KC: Two things. First, make sure your protagonist is a driver, not a passenger. In women’s fiction in particular, you’ll often see inexperienced writers working on novels where the protagonist’s group of friends – often portrayed as a “sisterhood” – is really what carries her through the book. Or she gets into a scrape and a Big Strong Man ultimately saves the day. In both cases, the story is happening to the protagonist, which can make it difficult to connect with her or care about her. Second, make sure your conflict is big enough. Often women’s fiction focuses on fairly down-to-earth things that are a part of most people’s lives, like divorce, illness, grief, infidelity and so on. So your challenge is to find the extraordinary within the ordinary, the special thing that makes your story unique. Donald Maass gives some great insights about this in his book Writing the Breakout Novel, in which he really emphasizes the importance of inner conflict and escalating personal stakes. It’s one thing to be realistic; it’s another to be mundane. In this incredibly challenging fiction market, you need to ensure there’s something really distinctive about your story that makes people think, “Wow, I gotta read that!”

Keith Cronin is the author of the novel ME AGAIN, coming in September 2011 from Five Star/Gale, Keith Cronin is a corporate speechwriter and professional rock drummer who has performed and recorded with artists including Bruce Springsteen, Clarence Clemons, and Pat Travers. Keith’s fiction has appeared in Carve Magazine, Amarillo Bay, The Scruffy Dog Review, Zinos, and a University of Phoenix management course. A native of South Florida, Keith spends his free time serenading local ducks and squirrels with his ukulele. Visit him online at www.keithcronin.com or www.facebook.com/keithcronin.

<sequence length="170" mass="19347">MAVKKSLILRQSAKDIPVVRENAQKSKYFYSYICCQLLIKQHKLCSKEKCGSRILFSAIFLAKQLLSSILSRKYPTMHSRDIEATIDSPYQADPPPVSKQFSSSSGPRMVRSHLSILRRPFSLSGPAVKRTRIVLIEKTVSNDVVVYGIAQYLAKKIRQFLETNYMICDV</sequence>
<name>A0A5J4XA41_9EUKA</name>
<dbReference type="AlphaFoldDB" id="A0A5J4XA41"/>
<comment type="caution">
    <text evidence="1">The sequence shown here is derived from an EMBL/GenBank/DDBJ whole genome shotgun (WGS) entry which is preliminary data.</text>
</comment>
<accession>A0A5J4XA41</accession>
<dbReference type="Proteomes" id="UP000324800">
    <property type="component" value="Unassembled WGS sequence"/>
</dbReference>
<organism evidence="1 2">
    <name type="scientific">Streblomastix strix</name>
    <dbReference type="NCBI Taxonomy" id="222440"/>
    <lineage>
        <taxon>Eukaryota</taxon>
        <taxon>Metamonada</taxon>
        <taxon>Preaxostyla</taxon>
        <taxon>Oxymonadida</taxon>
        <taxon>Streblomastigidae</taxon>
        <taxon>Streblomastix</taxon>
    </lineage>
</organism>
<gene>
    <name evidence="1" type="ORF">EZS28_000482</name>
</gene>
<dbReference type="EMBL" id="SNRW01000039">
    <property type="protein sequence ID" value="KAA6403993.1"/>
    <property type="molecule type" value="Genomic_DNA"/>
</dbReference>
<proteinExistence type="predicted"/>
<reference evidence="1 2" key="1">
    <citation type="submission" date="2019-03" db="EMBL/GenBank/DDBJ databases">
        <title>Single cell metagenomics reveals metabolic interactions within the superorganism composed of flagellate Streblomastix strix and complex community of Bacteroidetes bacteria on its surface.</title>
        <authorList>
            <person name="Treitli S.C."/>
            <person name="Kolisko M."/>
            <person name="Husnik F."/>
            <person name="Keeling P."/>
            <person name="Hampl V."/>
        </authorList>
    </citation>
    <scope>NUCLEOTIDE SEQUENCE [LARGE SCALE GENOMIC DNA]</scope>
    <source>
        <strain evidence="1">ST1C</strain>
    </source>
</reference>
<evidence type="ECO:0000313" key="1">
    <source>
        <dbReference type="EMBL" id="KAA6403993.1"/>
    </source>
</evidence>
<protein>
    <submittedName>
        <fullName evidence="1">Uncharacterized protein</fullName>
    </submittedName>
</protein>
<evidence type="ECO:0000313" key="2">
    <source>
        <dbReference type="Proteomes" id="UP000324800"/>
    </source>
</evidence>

Remembering To Love Your Own Story

I’ve embarked on another round of revisions on my novel and you know what makes me nervous? Keeps the word doc closed? Lends to procrastination? Makes me write blog posts instead of clicking track changes?

Sometimes I forget I like — no, love — my book! I forget my affection for the characters, the setting, the twists and turns, the thimble full of romance, the private jokes in plain sight — and the ending.

It’s not always easy to admit you love something about yourself, a creation of your own making.  But it’s the critical part of the writing process that we can let slip — but shouldn’t.

You must love the ones you’re with.

I think sometimes in writing women’s fiction we can get very caught up in what it’s all about. The theme, the lesson, (drumroll please…) the arcs — both character and plot.  And I have found that in getting caught up we can get bogged down. Creating bigness is critical — but details are what drive great women’s fiction.  The details are what make readers love what they read — writers what they write.